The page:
“Chance is always powerful. Let your hook be always cast in the pool where you least expect it; there will be a fish…”
So, I came to NYC by myself. I was just twenty-two. I had no idea how I was going to do what I wanted to do in music, I just knew New York was where I should be. I was from a small town in Ohio called Chagrin Falls, east of Cleveland. (Don’t be jealous). I had been classically trained as a pianist and composer from the age of five, then discovered Joni Mitchell and set my heart on becoming a songwriter. I came to NYC to escape the low slung clouds and freezing cold weather of Cleveland. I also just felt NYC was the place I belonged. There was no question about it, like something inside me knew. I arrived with one yellow suitcase. I was really green. I did not know anybody but I knew I wanted to be a part of the music world as a singer or songwriter.
I said hello to everyone on the street. I auditioned for everything that I could sing for and actually landed a few roles in national commercials and theatre, but that was not my calling. I am a songwriter, but at the time I moved to NYC in the early 80’s I had no clue how to make it as a writer. There was no one in my family that had taken that route and I knew no one in that area. So I just put my hook out in the water…
One thing I continued to do was train my voice, two times a week. I continued my classical studies, at Julliard and Mannes. One day, I met someone at my vocal teacher’s studio who offered to introduce me to a famous pop record producer. I did meet with that producer and worked with him but that same producer introduced me to a writer that would help change the direction of my life. He listened to my songs and told me, “This is who you are and this is what you should be doing.”
I trusted this young guy. As it turned out I ended up working with him and signing my first Publishing Deal to Warner Chappell. Once that happened, I started traveling to LA and Nashville to co-write. I met amazing songwriters and artists and had the chance to work with them. They raised my game. In Nashville, I had the opportunity to work with some of the finest poets and lyricists out there. I wrote as much as I could and with as many great people that I could hook up with. Back in the day, working with a known writer meant you had a better chance of placing your song. Your publisher would send out your songs to any artists that were looking, and that is how you got your songs cut or covered. It was a much simpler process than it is today. I spent hours in the studio and wrote and wrote. Remember the young writer who suggested I continue my songwriting? Well, I ended up getting married to him and we wrote some amazing songs together. We were lucky enough to get one of our songs on Celine Dion’s album Let’s Talk About Love (which also featured the Titanic song) and it sold 33 million copies worldwide. My life changed as a writer and I was able to open many more doors and get a great publishing deal through that placement.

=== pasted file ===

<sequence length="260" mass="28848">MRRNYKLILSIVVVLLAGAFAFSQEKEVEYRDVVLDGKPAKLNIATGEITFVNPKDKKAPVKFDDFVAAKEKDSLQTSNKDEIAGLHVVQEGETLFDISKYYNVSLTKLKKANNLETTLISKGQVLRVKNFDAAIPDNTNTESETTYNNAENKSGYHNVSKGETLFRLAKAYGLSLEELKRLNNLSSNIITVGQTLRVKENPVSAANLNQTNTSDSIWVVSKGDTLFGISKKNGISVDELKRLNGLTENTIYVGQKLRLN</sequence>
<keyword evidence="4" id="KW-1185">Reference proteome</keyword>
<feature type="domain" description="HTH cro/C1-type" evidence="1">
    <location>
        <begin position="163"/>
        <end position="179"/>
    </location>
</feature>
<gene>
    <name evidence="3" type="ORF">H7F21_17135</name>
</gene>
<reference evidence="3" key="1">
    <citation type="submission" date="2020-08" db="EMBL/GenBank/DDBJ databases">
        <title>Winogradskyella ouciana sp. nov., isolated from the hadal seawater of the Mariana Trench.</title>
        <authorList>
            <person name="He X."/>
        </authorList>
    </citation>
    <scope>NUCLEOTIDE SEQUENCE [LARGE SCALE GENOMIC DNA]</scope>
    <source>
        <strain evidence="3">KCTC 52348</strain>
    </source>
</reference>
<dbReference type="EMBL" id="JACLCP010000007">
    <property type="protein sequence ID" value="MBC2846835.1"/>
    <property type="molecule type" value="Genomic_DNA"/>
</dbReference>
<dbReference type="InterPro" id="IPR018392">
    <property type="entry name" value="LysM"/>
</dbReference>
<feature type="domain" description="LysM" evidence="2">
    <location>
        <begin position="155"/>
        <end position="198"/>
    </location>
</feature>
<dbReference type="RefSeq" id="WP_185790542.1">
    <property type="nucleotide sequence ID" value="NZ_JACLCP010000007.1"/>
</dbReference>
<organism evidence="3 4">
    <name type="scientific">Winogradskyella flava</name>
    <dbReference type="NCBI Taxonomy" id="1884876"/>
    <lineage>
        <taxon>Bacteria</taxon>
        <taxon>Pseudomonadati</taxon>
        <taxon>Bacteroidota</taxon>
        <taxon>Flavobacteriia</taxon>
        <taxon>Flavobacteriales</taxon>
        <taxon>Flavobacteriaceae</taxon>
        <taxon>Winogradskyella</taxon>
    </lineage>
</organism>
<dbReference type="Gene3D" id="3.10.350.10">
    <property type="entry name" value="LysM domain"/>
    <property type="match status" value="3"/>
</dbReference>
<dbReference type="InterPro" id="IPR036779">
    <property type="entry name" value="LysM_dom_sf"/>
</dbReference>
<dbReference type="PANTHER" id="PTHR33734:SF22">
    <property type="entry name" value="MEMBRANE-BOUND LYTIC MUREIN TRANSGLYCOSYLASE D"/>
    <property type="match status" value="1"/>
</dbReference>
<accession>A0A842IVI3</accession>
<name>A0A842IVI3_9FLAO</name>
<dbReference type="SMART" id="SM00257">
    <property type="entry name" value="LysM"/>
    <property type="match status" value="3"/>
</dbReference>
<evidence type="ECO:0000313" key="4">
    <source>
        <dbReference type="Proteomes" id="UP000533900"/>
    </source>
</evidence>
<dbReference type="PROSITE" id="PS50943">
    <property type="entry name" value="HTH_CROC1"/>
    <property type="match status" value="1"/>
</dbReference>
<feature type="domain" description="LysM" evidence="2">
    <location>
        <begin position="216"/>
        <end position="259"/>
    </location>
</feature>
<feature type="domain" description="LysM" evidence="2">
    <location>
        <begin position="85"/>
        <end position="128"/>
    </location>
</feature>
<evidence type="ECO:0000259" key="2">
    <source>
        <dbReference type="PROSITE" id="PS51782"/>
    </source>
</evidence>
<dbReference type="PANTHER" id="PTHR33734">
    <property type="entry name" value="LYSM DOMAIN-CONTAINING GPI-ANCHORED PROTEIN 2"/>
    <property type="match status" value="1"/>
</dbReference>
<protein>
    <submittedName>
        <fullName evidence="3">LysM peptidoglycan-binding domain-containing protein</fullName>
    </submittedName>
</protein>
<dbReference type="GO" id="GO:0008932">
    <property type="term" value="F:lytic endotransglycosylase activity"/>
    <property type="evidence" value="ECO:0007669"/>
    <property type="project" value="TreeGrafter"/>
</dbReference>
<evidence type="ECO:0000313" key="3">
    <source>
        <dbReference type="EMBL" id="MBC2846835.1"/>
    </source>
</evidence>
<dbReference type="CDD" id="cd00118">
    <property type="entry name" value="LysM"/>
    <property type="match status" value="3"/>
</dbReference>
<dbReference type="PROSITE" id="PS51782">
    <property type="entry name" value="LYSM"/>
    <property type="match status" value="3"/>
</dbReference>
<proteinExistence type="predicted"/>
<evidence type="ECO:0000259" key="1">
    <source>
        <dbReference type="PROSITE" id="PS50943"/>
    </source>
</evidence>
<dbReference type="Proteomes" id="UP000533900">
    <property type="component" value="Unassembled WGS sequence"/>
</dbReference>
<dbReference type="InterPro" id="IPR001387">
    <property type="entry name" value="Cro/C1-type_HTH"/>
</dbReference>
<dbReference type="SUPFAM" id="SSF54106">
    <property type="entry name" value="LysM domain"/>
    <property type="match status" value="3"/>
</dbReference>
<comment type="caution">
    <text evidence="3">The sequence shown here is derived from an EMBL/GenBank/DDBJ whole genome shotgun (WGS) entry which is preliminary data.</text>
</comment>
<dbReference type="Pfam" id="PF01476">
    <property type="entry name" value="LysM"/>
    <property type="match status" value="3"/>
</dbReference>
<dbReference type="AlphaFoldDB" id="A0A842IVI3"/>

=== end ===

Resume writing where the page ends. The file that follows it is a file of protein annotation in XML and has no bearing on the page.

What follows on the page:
During this time, I was offered to fill in as a host for a new platform that was started by the owner of the Bitter End, Kenny Gorka. It was called “The New York Songwriters Circle.” It was a platform for songwriters to play their songs in their original unplugged form.
That was in 1991. What appealed to me about this platform was that it would provide a community to songwriters, a place to meet, greet and network talent, something I never had when I came here. I dove in with my list of contacts and writers and started to book amazing line-ups at the Songwriters Circle. Some of our shows included Norah Jones, Jessie Harris (Grammy Winner), Gavin DeGraw, Hugh Prestwood (BMI Songwriters of the Year), John Oates (Hall of Fame) Lana Del Rey to name a few. I also started teaching voice and began to book some of the younger students who were also up-and-coming artists.
The Songwriters Circle is something I never expected to do. It provided a service to other writers and in turn gave back to me, a hundred fold. I met amazing artists there and was able to parlay many of them into record deals. It was a gift that gave back, and the more I put in the more I received. I still run the Songwriters Circle, on the first Monday of every month at the Bitter End, the historical club in the West Village.
It is the biggest fish I ever pulled in, and totally unexpected.